Getting Sleeeepy...

for profit in the offices of the French commercial genius psychiatrist Dr. Clotaire Rapaille

Twenty people, eight men and twelve women, lie sprawled in a conference room tucked deep inside the tony Boca Raton Resort & Club. Some are in their mid twenties, others on the backside of sixty. Some are coiffed, perfumed, and sporting business casual wear; others look like hockey fans right down to their too-tight jeans and feathered hair. All are white, except for one woman, who is black.

The differences are superficial. Everyone in this room is an American, and that's what counts. Not naturalized or a recent immigrant, but someone who grew up here, listening to parents speak American English, watching sitcoms, living in the 'burbs, eating frozen foods, dreaming of a learner's permit at age 15. It's an unremarkable commonality, but it qualifies each of us to be stretched out on the Oriental rug of the Veranda Salon, earning $75 for allowing the Man to muck about in our collective subconscious, searching for insights that will help sell computer chips, salty snack foods, and athletic shoes to the world.

Some people lie on their stomachs, others on their backs. Several middle-aged women sit cross-legged, backs to the wall, in an upright position that communicates suspicion of the unorthodox proceedings. One gray-bearded man dressed in a print shirt decorated with game fish refuses to play along. He pulls up a chair instead.

The lights are dim, almost out. From a boom box at one end of the room comes a languorous male voice, the spoken equivalent of a Kenny G riff. "Concentrate on your left foot," it oozes. "Allow the muscles and nerves of your left foot to relax. Feel the muscles and nerves of your left foot relaxing. Your muscles and nerves are smooth and relaxed."

They certainly are.

Limb by limb we become smooth and relaxed, our muscles and nerves at rest. Peaceful. Then the moderator, a woman named Joanna Castellano, whose voice is soft as a wave lapping at the shore, puts us on a mental train. Through the window we see our lives. The train moves backward, so the present spools into the past as we pick up steam. Back. Back. Back.

"Now I want you to try and recall your first experience with no choice," Castellano says. She pauses. "You are in familiar surroundings," she reassures us. "Safe." The train slows, then stops for a moment. "I'd like you to now recall your most important experience with no choice," she says. Soon we're moving forward again. The years click by and we pull into the present. "Finally I'd like you to think about your most recent experience with no choice. The last time you had no choice."

At a circular table in a room across the hall sits Dr. Clotaire Rapaille, surrounded by captains, first lieutenants, and perhaps a corporal or two of American industry. Rapaille looks Euro-dandy in his black jeans, black loafers, dark polo shirt, tousled blond-and-gray hair, and tiny round glasses à la John Lennon.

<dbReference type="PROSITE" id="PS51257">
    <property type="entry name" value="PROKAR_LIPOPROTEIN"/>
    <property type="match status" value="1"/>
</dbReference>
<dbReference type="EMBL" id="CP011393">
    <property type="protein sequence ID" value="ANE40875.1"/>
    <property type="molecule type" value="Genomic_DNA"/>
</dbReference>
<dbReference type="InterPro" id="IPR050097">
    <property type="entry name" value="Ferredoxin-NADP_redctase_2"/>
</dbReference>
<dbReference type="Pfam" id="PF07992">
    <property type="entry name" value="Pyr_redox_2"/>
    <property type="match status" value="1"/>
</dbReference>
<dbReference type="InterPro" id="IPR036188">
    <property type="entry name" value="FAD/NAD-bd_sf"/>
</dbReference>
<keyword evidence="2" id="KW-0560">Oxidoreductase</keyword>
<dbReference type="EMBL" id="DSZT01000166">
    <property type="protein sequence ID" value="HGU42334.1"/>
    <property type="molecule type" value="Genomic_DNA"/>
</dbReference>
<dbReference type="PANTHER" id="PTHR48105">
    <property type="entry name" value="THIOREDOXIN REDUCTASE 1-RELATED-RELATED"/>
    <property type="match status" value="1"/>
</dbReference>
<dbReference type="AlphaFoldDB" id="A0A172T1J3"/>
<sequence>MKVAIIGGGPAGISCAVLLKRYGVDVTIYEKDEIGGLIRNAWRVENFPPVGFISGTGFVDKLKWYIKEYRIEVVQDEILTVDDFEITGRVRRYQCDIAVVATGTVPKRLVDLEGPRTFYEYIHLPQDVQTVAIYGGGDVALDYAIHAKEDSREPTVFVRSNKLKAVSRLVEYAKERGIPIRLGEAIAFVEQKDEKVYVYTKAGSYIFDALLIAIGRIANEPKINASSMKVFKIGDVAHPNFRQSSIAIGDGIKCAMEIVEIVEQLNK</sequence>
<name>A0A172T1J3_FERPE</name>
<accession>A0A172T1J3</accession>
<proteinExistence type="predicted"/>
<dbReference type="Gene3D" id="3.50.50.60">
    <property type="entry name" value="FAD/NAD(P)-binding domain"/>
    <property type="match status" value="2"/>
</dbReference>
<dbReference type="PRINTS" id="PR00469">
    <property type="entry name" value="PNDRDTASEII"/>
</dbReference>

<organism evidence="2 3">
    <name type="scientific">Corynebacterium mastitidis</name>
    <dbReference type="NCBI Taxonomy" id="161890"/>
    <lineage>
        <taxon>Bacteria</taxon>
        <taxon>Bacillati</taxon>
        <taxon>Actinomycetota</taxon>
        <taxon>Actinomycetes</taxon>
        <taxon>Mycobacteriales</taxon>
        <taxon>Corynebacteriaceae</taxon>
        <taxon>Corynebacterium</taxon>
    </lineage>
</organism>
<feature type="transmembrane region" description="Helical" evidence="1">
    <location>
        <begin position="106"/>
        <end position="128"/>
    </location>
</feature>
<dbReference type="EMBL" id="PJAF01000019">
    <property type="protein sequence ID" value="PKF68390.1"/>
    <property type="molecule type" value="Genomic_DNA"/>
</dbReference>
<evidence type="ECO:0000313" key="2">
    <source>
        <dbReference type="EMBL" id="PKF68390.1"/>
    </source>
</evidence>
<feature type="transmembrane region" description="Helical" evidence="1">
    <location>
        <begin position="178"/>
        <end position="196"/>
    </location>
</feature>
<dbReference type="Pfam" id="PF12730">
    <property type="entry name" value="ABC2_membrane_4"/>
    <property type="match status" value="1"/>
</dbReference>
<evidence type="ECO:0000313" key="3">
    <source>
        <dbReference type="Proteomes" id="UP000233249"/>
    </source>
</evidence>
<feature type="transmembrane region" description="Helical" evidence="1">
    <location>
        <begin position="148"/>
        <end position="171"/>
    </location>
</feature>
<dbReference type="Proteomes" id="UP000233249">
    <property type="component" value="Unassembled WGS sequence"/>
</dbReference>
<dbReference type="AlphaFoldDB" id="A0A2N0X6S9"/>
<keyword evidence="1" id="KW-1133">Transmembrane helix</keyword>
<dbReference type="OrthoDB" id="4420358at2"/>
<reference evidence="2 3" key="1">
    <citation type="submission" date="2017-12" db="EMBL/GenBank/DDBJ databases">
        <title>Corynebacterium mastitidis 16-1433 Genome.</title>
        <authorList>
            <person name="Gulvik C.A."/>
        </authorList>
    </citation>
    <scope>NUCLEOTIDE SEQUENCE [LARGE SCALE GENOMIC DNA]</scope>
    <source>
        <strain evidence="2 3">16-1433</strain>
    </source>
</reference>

There's a patina of secrecy to the goings-on. I'm not allowed to ask these people who they are or what company they're from. They're A listers though, says Rapaille, heavy hitters from organizations for which any budding capitalist would be proud to work. There's no reason to doubt him.

Rapaille (pronounced "Rapay") is a French-born psychiatrist who makes a verygood living harnessing Jungian psychological principles to the cart of consumer culture. He owns homes in Boca Raton and New York, wears a gold Rolex watch, and spends much of his time traveling.

His specialty is something called "archetype research," which roughly translates to the kind of regression session I attended in late August. Rapaille travels the world in service of clients like Daimler-Chrysler, Citibank, General Mills, and Kellogg's. He has taken people back in time to uncover their subconscious attitudes toward everything from life insurance to barbecue sauce, new telephones to menstruation. His work has been chronicled in The Wall Street Journal, Salon.com, and numerous advertising trade magazines. His company, based in Delray Beach, is called Archetype Discoveries.

The heart of his research involves the misty past when a word or concept was first etched into our brains. Like little ducklings. That's why these are called "imprinting sessions," not focus groups.

"The first time you learn about a word, there is always a first time, how do you create the mental connection that you are going to keep using the rest of your life?" asks Rapaille in a charming French accent. "Memory doesn't exist. I know it is difficult to say that, but the past doesn't exist; memory doesn't exist. What exists are mental connections that will be established once, that we can reestablish. You reconnect neurons in the brain more or less the way you did the first time."

By taking group participants back to the moment those neurons first got together, it's possible to understand "... hidden cultural forces, unspoken or unrecognized needs that determine how a culture will behave and react towards a specific concept, service or product," according to Archetype Discoveries' brochure.

Take Folgers coffee, for example. About ten years ago, Folgers executives approached Rapaille and asked him to sharpen their ad campaign. They were selling their product based on the claim it tasted good. A sensible approach, but all wrong according to Rapaille. After taking people back to toddlerhood, he discovered that almost everybody's first impression of coffee is its enticing aroma. Better still, the memory of that aroma came bundled with some very powerful associations. "What we got from one group to another to another is "mother is preparing breakfast; she loves me; she is going to feed me; she cares; I am a happy kid; this is home -- the whole package," Rapaille says.

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